Once Upon a Time In Hollywood, Tarantino's critically-acclaimed awards contender that plays revisionist history with 1969 Los Angeles and the Sharon Tate murders, is heading back to theaters today just as Oscar season is getting underway. 

Sony Pictures, via press release, will have Brad Pitt and Leonardo DiCaprio back in over 1000 theaters this Friday, with "never-before-seen footage bookending" the film. Four additional scenes, totaling over ten minutes of screen time, will be added to Hollywood, which has a run time of 2 hours and 41 minutes. Sony is essentially giving Once Upon a Time In Hollywood a similar treatment to that which Netflix gave QT's Hateful Eight, just with a theatrical release. Netflix expanded Eight to play out like a miniseries of sorts on their platform, which film fans seemed to really enjoy. It also was the first time a film by Tarantino was given that treatment, to be played out like an extended, serialized TV series arc.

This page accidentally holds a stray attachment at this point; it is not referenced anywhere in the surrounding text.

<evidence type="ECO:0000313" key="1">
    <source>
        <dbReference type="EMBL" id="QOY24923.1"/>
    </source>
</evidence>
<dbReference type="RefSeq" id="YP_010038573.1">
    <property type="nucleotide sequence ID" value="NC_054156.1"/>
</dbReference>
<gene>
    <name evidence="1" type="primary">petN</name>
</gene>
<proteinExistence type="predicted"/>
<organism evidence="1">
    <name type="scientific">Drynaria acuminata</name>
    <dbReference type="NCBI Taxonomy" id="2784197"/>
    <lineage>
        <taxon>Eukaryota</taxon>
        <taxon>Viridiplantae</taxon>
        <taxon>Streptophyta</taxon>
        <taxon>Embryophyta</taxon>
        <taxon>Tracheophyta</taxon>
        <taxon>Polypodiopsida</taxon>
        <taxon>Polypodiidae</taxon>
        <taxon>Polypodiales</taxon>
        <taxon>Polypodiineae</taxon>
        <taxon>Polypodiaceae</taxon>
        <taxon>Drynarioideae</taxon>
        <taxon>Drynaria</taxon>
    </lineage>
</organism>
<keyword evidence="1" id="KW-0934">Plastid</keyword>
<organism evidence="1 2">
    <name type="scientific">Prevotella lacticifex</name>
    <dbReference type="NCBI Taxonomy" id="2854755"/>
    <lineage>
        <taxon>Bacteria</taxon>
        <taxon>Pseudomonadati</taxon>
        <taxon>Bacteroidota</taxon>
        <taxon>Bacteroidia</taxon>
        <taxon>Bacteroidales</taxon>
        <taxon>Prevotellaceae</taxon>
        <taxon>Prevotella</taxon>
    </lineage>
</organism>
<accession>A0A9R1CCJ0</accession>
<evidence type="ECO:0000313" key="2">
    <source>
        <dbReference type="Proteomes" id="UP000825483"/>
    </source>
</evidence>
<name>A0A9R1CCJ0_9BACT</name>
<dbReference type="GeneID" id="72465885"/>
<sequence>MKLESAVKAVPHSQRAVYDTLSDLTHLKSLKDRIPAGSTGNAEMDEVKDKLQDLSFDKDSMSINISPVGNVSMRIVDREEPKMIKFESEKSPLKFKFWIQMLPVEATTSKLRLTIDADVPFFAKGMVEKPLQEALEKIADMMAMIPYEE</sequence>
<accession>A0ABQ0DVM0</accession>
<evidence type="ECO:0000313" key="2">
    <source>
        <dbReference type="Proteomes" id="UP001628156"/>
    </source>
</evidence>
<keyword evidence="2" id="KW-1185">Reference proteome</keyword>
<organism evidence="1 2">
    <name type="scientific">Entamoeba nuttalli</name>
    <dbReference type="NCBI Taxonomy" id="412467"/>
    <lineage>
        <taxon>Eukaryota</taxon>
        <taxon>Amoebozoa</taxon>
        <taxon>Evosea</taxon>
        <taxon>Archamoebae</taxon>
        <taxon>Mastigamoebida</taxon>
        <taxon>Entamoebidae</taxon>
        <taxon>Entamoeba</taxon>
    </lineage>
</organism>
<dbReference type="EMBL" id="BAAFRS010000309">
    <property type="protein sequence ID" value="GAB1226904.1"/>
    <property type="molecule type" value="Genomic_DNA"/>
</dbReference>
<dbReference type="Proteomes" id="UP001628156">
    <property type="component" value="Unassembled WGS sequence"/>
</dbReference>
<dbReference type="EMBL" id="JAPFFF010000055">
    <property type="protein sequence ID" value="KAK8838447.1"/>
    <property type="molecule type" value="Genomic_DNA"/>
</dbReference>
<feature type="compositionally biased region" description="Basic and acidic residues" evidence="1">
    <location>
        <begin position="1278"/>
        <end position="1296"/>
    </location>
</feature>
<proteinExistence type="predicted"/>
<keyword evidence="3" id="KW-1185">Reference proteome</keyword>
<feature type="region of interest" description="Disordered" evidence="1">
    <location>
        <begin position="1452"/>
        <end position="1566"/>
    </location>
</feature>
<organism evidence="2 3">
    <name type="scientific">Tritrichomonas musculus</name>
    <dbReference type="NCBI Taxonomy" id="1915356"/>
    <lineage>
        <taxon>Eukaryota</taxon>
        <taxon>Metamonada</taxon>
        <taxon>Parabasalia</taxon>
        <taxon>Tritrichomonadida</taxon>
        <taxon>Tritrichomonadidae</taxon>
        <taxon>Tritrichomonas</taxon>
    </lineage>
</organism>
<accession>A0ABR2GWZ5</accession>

So why give Hollywood this special re-release, a few months after its original theatrical bow?

“Audiences have shown tremendous support for this movie, and we look forward to offering them another opportunity to see the film as it’s meant to be seen – in theaters on the big screen – with more sights and sounds of the sixties from Quentin Tarantino as an added treat,” said Adrian Smith, President of Domestic Distribution, Sony Pictures Motion Picture Group, in the press release. 

The audience is there for this movie, clearly, and for Tarantino. Tarantino had toyed around with expandingHollywood while promoting the film during the press junket, the original cut of which ran over four hours.  He even wrote scripts to turn the fictional TV-show-within-the-movie, Bounty Law, into a potential series. (Law stars DiCaprio's character, Rick Dalton.) 

The world building Tarantino indulges himself in with his latest film is very inviting and worthy of spending more time with. It also serves as an aspiring reminder to filmmakers and film watchers that just because scenes ended up on the cutting room floor, that doesn't mean they don't still have value or won't be seen in the venue they were intended. 

Once Upon a Time In Hollywood is now playing in theaters.